It's never easy to win a bout in the 110-by-70 ring that should rightly be named Fort Pulis in honor of Stoke's combative, track suit-wearing manager, but it's still got to concern AVB that his Blues couldn't muster a goal. Even taking into account that a less sight-challenged referee could easily have awarded a penalty for Ryan Shawcross' challenge on Frank Lampard in the box, and that the Stoke keeper Asmir Begovic made a couple of sick saves, Chelsea still lacked a cutting edge up front. Which boggles the mind when you think that Villas-Boas has a strike force boasting Torres, Didier Drogba, Nicolas Anelka and Daniel Sturridge.
As quick and strong on the ball as El Nino looked for the most part, he still whiffed on the best chance of the afternoon, failing to pull the trigger when given the Britannia kiss by Shawcross in front of the goal.
Despite the ineffectual play of Chelsea's attack, you sense that the problem lies a little farther up the field. For all his lively moments on Sunday, it's increasingly clear that Frank Lampard is no longer the dynamic linchpin he was only two years ago. The Blues know they need a younger creative playmaker to dictate the tempo, but so far Bill Simmons and his fellow Spurs sufferers have been spared the rank indignity of seeing Luka Modric in a Chelsea jersey. In fact, I did a double take when I saw a Spurs supporter at Kinsale sporting a "Hands Off Modric" T-shirt. But it turned out not to be ESPN's other mustachioed columnist.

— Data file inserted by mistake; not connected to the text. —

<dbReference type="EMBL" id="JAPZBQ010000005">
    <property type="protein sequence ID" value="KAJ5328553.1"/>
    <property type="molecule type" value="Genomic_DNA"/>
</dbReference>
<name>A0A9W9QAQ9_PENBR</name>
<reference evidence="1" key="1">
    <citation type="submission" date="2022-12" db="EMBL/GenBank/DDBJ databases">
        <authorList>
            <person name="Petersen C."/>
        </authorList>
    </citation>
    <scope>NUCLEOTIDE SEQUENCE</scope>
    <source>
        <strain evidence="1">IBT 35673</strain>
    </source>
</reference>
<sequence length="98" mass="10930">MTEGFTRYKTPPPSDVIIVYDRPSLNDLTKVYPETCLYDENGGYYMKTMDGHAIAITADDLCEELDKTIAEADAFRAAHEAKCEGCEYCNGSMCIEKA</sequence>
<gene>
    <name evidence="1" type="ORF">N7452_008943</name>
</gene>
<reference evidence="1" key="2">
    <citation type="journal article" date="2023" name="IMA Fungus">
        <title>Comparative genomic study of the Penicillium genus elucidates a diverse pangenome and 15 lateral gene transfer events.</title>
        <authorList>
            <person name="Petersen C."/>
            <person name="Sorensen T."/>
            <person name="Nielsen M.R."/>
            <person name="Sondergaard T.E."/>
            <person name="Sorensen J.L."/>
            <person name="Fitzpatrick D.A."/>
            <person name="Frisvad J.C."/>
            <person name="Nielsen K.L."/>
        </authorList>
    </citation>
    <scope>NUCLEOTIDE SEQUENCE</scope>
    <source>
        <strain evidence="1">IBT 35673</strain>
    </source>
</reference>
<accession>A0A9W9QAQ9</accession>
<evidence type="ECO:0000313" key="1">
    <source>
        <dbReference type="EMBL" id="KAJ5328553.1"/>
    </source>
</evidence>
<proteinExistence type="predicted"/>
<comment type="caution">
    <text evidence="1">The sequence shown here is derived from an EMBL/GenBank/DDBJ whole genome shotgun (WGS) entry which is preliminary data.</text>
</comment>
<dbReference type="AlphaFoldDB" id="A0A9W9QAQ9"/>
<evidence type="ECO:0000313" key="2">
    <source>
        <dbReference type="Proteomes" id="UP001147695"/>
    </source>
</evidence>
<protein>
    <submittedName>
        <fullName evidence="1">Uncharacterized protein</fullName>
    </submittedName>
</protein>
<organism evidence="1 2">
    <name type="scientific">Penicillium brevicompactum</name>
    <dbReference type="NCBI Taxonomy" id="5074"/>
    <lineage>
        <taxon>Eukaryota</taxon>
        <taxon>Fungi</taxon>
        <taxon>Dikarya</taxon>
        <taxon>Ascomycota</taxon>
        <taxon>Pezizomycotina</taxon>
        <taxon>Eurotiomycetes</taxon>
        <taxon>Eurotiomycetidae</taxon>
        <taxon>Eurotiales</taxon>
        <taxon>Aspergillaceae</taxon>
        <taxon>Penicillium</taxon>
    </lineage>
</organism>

Those lucky Devils
While the Blues, Gunners and Reds stuttered in their season openers, the only team of our preseason "Big 5" that managed more than a point (City plays newly promoted Swansea City on Monday afternoon; you can watch it on ESPN3 here) was Manchester United. The Red Devils did so in typical title-winning fashion -- snatching a late, fortuitous winner away from home, this time at West Brom.
For the second week running, keeper David De Gea auditioned for a role as a future Arsenal goalkeeper (somewhere Manuel Almunia is smiling) with a blunder that could have cost United two points had Ashley Young not rallied to save both the day and the Spaniard's skinny trasero. Will someone please give that boy a proper meal? He desperately needs to improve his upper body strength and could probably use a little nip of sangria to calm his nerves.